The Grande-Synthe refugee camp near Dunkirk was a place of contradictions. It had been created by the municipality and Médecins Sans Frontières to respond to a disastrous material situation on the site where an Exile camp was once and for several years. A disastrous situation due to the very rapid increase in the number of Exiles, from less than one hundred people in the Spring of 2015 to nearly three thousand in November of the same year. But also because of the intervention of the State, the Police controlling access and blocking the supply of tents and materials to build shelters (see here and there). The State tried to prevent the opening of the new refugee camp to international standards (see here and there), then agreed to finance it and changed the reception rules, following a logic of denial that new people might arrive and that the capacity for reception must accompany the variations of the number of people welcomed (see here, here, here and there). After a decline for several months, the number of people then doubled as a result of the destruction of the Calais shantytown at the end of October 2016. Since then, the situation has been deteriorating  until the final fire on the night of 10th / 11th April. Beyond these vicissitudes, the question remains whether refugee camps should be set up in France, one of the richest countries on the planet, where there are already reception facilities for both asylum-seekers and refugees, minors or homeless people.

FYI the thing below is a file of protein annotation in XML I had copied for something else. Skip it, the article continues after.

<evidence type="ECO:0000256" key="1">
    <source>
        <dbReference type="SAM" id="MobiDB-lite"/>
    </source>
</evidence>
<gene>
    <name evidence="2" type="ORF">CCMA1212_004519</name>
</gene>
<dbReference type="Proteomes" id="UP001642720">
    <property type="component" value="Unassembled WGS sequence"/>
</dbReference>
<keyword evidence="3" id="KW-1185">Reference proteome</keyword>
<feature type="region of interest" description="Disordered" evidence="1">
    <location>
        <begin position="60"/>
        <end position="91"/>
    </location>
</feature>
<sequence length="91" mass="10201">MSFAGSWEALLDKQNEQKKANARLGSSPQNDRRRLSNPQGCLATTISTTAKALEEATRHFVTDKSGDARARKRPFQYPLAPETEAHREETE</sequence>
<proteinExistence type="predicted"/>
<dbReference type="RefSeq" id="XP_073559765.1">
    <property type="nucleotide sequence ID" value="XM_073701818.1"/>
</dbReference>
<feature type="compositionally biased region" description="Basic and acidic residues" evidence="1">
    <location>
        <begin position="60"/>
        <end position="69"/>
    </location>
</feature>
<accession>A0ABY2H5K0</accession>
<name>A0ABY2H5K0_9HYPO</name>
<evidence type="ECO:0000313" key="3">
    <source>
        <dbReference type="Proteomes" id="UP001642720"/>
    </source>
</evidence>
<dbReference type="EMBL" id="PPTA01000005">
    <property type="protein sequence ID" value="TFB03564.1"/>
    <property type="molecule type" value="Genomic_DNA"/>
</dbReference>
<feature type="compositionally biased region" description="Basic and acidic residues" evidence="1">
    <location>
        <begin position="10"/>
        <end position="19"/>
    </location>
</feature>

It was known that there were isolated minors in the former camp on the Basroch site, but their visibility became greater with the creation of the refugee camp at the Linière at least for the associations that intervened. Because in this camp which was financed by the State, and which set up an association to manage it, the AFEJI, an association which is active in the field of child protection in particular, kept the minor children mixed with adults and beyond any protection framework. As if in this refugee camp the French law did not apply (see here and there).

And when the camp burned following violent confrontations between Exiles, no action is taken for the minors. Some have been relocated to gyms, mixed with adults, still outside any legal framework. The rest scattered, simply disappeared, without any follow-up.

Four associations are urging the British government to urgently welcome those minors who could enter the United Kingdom legally if the procedures permitting it were in place:

They also note that “at the moment no measures have been taken by the French or British authorities to provide safe accommodation for unaccompanied children at the Dunkirk camp, creating a real risk that children will disappear into chaos. ”

Victor Hugo : Paysage aux trois arbres.